Retailers are increasingly looking to personalize shopping experiences by tapping into mobile technology to help them identify their customers. Identifying the customer and delivering a personalized experience is one of the top priorities of 70% of retailers, according to a new study by BRP Consulting.
There's no stopping mobile commerce. Way back in 2015, desktop and laptop purchasing dominated online purchasing. Not so today. At the end of 2015, 73% of PC users used that device to buy online compared to 46% who bought by smartphone, according to a new report by Global Web Index.
Mobile shoppers love deals and brands increasingly are offering more of them. Mobile is also driving loyalty program membership, which is then impacting what shoppers buy. This picture has changed over the last year, based on a new study.
Mobile payments are facing two or three hurdles, any of which could doom any particular model. One of the longest and most significant roadblocks to a massive move to mobile for payments is the actual value proposition. Many consumers are still quite happy with the way they've been paying for their entire lives. Habits are difficult to break.
Thanks to some major brands, mobile payments may become more of a reality. Starbucks just told its employees it is opening a location that will provide only ordering and payments via mobile. And Dunkin' Donuts has just partnered with Waze to create a program for customers to order ahead.
Marketers have forever been looking for better ways to target shoppers. All sorts of location technologies ranging from GPS and Wi-Fi to beacons and specific mobile apps have been tapped over the years. At retail, beacons have been used for the last few years to tell where shoppers go in a store and sometimes message them based on where they are at any given moment.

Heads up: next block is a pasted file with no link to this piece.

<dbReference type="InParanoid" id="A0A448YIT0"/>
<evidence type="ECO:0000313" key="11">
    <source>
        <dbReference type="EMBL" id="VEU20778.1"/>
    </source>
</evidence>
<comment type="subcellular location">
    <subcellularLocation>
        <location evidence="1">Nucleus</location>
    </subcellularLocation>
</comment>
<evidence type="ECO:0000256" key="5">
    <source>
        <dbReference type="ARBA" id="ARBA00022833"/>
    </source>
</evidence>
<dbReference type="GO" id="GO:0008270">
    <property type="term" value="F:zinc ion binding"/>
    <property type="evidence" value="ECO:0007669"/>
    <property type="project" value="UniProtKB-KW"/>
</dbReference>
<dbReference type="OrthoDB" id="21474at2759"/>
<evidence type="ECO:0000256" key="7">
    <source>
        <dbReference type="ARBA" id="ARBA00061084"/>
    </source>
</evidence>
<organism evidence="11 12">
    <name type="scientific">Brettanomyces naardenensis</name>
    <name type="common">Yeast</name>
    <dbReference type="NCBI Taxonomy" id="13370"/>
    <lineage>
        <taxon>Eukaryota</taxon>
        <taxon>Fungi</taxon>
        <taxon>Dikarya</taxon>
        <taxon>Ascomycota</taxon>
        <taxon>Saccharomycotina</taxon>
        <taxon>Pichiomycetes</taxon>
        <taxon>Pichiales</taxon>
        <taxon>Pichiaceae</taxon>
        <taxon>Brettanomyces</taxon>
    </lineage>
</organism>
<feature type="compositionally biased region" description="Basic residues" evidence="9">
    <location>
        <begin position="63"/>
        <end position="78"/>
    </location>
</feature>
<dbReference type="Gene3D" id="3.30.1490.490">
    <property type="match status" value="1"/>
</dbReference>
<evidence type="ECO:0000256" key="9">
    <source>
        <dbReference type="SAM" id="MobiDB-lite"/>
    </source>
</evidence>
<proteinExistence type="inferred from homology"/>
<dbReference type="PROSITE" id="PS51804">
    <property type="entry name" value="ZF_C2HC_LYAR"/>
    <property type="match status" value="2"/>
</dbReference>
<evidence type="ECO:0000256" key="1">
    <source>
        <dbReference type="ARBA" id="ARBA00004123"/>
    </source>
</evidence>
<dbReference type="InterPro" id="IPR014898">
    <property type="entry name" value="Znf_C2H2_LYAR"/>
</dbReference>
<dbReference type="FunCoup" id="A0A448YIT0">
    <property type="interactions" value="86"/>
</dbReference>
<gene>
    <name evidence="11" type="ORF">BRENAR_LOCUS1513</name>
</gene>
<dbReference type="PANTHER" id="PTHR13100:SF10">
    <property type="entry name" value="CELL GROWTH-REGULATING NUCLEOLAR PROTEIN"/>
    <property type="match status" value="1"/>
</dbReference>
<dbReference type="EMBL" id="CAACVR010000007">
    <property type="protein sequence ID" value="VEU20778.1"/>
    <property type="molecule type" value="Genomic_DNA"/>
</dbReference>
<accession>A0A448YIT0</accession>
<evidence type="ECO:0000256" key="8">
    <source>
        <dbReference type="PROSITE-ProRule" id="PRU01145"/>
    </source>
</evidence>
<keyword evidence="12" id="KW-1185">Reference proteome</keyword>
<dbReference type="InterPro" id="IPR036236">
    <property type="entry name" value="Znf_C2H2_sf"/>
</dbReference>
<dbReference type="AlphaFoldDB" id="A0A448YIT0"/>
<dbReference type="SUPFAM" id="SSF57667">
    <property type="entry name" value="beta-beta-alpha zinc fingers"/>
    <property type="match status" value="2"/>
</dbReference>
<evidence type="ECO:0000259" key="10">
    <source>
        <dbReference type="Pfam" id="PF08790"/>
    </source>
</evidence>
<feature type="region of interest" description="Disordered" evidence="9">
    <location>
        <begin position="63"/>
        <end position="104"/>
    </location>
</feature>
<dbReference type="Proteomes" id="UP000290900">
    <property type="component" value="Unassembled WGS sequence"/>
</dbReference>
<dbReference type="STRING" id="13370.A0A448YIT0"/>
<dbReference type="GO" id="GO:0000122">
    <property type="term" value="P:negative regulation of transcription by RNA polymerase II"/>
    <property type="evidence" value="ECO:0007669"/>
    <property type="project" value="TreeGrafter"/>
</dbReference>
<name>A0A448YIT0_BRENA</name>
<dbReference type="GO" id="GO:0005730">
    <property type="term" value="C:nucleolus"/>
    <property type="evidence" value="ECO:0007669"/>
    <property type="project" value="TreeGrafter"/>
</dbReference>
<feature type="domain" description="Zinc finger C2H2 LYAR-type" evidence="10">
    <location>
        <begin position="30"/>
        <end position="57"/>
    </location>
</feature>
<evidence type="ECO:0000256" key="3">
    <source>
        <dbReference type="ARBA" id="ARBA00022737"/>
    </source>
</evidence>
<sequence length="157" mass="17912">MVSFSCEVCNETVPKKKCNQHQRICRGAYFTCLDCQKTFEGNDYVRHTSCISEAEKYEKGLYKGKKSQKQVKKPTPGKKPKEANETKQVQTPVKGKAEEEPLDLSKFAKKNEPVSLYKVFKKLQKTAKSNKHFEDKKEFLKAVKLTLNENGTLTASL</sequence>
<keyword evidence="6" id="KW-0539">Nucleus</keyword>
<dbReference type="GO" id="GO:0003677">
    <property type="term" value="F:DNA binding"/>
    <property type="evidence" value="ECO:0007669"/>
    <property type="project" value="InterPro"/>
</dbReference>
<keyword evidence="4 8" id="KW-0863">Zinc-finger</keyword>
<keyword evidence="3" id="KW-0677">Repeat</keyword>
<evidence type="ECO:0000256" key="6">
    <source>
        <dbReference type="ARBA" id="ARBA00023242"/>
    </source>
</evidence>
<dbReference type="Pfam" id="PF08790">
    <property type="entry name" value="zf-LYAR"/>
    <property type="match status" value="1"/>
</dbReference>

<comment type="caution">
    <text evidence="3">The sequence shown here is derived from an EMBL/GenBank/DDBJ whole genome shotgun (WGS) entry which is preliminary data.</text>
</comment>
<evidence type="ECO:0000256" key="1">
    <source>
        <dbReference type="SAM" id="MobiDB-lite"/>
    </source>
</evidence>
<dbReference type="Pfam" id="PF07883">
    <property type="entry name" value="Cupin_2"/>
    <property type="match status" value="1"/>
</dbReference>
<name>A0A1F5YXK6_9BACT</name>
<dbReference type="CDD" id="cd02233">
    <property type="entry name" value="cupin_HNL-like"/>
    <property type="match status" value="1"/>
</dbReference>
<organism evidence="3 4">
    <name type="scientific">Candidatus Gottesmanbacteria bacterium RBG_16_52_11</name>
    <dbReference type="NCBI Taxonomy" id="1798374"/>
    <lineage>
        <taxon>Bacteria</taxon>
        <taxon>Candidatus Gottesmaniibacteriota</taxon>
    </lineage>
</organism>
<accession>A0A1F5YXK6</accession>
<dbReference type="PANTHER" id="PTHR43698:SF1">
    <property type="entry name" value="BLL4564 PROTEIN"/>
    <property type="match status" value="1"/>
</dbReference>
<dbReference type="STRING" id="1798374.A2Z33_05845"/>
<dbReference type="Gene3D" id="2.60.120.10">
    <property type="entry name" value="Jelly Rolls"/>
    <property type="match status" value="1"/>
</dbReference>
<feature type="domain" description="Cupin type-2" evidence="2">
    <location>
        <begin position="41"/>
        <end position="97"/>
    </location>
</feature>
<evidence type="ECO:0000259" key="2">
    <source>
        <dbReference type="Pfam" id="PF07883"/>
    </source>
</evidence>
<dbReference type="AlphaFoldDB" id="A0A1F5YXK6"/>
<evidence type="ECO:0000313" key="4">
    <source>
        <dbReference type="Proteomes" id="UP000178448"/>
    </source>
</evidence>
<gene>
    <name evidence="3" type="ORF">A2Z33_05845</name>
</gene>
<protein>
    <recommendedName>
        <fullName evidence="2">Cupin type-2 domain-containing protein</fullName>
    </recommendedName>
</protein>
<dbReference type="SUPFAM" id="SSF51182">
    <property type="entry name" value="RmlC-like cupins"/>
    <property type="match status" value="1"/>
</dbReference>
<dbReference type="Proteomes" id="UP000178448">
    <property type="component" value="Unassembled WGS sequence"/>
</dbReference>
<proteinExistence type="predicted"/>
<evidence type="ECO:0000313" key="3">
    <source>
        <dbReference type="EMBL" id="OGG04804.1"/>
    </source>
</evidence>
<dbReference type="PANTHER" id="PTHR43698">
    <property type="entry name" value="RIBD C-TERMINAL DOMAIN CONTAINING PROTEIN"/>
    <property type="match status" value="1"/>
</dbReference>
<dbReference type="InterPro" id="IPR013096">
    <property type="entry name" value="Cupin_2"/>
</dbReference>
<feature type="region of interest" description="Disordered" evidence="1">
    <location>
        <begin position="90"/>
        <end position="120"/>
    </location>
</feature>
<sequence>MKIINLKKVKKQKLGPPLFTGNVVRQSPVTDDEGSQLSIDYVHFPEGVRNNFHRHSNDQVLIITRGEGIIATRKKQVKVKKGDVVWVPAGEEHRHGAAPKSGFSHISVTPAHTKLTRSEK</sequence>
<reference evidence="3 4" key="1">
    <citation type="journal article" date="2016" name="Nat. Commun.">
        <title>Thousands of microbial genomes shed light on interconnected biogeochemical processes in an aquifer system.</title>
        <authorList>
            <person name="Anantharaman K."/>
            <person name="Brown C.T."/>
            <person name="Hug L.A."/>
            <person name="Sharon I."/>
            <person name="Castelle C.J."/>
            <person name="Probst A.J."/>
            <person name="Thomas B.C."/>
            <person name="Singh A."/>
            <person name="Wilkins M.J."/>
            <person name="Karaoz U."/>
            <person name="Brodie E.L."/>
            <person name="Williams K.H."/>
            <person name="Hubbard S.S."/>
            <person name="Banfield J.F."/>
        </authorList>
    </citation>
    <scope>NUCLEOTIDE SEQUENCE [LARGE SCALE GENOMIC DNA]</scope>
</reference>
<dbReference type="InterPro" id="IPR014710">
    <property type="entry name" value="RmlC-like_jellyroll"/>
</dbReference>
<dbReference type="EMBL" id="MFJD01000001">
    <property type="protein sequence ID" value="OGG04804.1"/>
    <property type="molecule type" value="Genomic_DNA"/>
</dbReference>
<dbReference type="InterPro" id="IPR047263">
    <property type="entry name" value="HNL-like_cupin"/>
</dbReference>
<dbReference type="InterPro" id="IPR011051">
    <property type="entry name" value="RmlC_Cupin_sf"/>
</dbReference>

Retailers get several shots at winning over mobile shoppers. At first, there's the research phase, when a consumer is at home browsing on a tablet or smartphone in the early research phase of their shopping. There's location-based targeting, where consumer interactions can range from simple location monitoring to location-based messaging or marketing.
Digital wallets continue to look for some respect. After kicking around for years, a mere 16% of consumers have ever used a digital wallet, based on a new study. Even worse, consumer awareness and understanding of digital wallets is low, according to the study conducted by Forrester Research for JPMorgan Chase. The study, 'The Intersection of Payments and Commerce in a Digital World,' comprised an online survey of 1,500 U.S. adults who go online at least weekly, and a survey of 800 merchants responsible for their company's payment decisions.
Mobile shopping may get a whole new meaning. Buying from a store was always pretty straightforward before the Net. A person would get up and go shopping. No big deal. The commercial Web of course changed all that, at least from a knowledge standpoint. A consumer could buy online, but they also could research online at home and still get up and go to the store, which is still what most people do from a product purchase standpoint.
Despite the ongoing tradition of buying in stores, consumers put more trust in mobile and online shopping, from a security standpoint. While mobile wallet adoption in the United States has not reached mass scale, almost all consumers using them feel they are at least somewhat secure, based on a new study. The study, conducted by ACI Worldwide, comprised a survey of 6,000 consumers in 20 countries in the Americas, EMEA and the Asia-Pacific region. Almost all the consumers surveyed had one or more type of payment card.